BIO: Timur Kuran is Professor of Economics and Political Science, and Gorter Family Professor of Islamic Studies at Duke University. His research focuses on social change, including the evolution of preferences and institutions. His most recent book, The Long Divergence: How Islamic Law Held Back the Middle East (Princeton University Press, 2011), addresses the role that Islamic institutions played in the economic rise of the Middle East and, subsequently, in the institutional stagnation that accompanied the region’s slip into underdevelopment. Some of the archival work on which this book was based has been published as a ten-volume tri-lingual set entitled Economic Life in Seventeenth-Century Istanbul, as Reflected in Court Registers (İş Bank Cultural Publications). Kuran’s earlier publications include Private Truths, Public Lies: The Social Consequences of Preference Falsification (Harvard University Press, 1995) and Islam and Mammon: The Economic Predicaments of Islamism (Princeton University Press, 2004), each translated into several languages.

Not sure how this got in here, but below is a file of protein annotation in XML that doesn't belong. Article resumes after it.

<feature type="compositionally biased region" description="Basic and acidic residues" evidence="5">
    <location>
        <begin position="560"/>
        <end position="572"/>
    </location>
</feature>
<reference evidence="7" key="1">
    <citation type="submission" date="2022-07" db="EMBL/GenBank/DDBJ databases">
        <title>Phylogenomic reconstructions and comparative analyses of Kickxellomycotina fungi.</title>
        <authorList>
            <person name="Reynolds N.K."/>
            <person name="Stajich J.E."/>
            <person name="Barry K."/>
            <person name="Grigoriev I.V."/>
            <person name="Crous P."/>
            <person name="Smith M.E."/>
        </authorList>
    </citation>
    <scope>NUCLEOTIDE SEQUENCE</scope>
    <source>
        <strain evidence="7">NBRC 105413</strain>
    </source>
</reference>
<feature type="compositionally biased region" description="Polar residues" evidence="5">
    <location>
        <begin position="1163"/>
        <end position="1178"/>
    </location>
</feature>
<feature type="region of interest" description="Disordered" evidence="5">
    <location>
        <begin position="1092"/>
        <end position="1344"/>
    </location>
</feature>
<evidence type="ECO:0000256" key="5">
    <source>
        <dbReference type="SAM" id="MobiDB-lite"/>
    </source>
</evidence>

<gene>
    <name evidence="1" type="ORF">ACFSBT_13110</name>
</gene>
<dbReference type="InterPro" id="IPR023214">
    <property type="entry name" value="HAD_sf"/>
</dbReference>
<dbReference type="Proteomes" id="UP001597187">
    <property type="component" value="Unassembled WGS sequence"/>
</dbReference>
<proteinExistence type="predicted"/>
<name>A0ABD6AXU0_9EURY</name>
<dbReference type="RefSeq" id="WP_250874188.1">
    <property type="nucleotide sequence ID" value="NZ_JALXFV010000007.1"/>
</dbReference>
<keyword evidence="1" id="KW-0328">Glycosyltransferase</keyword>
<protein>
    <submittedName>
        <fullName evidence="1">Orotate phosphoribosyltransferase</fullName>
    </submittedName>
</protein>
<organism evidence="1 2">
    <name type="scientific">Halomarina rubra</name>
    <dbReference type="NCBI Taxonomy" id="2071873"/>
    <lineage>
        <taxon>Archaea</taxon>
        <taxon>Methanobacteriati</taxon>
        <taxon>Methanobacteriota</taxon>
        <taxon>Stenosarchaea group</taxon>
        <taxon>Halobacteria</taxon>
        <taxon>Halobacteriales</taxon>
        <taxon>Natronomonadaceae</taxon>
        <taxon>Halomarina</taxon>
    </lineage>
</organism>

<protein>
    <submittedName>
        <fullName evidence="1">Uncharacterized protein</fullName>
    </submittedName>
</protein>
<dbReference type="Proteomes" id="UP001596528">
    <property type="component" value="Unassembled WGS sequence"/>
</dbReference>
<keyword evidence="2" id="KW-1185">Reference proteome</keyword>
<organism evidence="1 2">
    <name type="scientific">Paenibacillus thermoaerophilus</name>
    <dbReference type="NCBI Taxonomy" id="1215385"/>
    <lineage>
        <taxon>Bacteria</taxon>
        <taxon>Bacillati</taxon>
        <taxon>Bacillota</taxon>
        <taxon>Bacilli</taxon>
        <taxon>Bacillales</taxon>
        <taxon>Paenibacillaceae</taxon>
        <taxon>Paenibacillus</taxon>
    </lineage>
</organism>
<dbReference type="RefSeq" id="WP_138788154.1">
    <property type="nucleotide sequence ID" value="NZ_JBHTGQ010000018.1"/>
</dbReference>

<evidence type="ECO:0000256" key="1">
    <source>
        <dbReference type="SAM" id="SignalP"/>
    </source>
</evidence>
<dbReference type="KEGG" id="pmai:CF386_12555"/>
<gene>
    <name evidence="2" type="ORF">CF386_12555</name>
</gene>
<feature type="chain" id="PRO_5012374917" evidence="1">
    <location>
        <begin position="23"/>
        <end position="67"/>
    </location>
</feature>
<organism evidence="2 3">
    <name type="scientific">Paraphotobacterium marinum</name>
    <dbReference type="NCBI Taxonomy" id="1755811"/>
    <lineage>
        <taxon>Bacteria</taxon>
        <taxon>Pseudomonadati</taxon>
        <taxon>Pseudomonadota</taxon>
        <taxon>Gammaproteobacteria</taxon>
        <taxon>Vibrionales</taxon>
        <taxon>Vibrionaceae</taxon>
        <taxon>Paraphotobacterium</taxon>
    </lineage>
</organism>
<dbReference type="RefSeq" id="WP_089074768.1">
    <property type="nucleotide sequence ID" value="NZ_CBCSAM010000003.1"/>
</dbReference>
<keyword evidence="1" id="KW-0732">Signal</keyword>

ABSTRACT: In the pre-modern Middle East the closest thing to an autonomous private organization was the Islamic waqf. Paradoxically, this non-state institution inhibited political participation, collective action, transparency in governance, and rule of law, among other indicators of democratization. For a millennium it delayed and limited democratization through several mutually supportive mechanisms. Its activities were essentially set by its founder, which limited its capacity to meet political challenges. Being designed to provide a service on its own, it could not participate in lasting political coalitions. The waqf’s beneficiaries had no say in evaluating or selecting its officers. Circumventing waqf rules required a court’s permission, which incited corruption. Finally, the process of appointing officials promoted and legitimized nepotism. Thus, for all the resources it controlled, the Islamic waqf contributed minimally to advancing the rule of law or building civil society. As a core element of Islam’s classical institutional complex, it perpetuated authoritarian rule by keeping the state largely unrestrained. Therein lies a major reason why in the Middle East democratization is proving to be a drawn out process.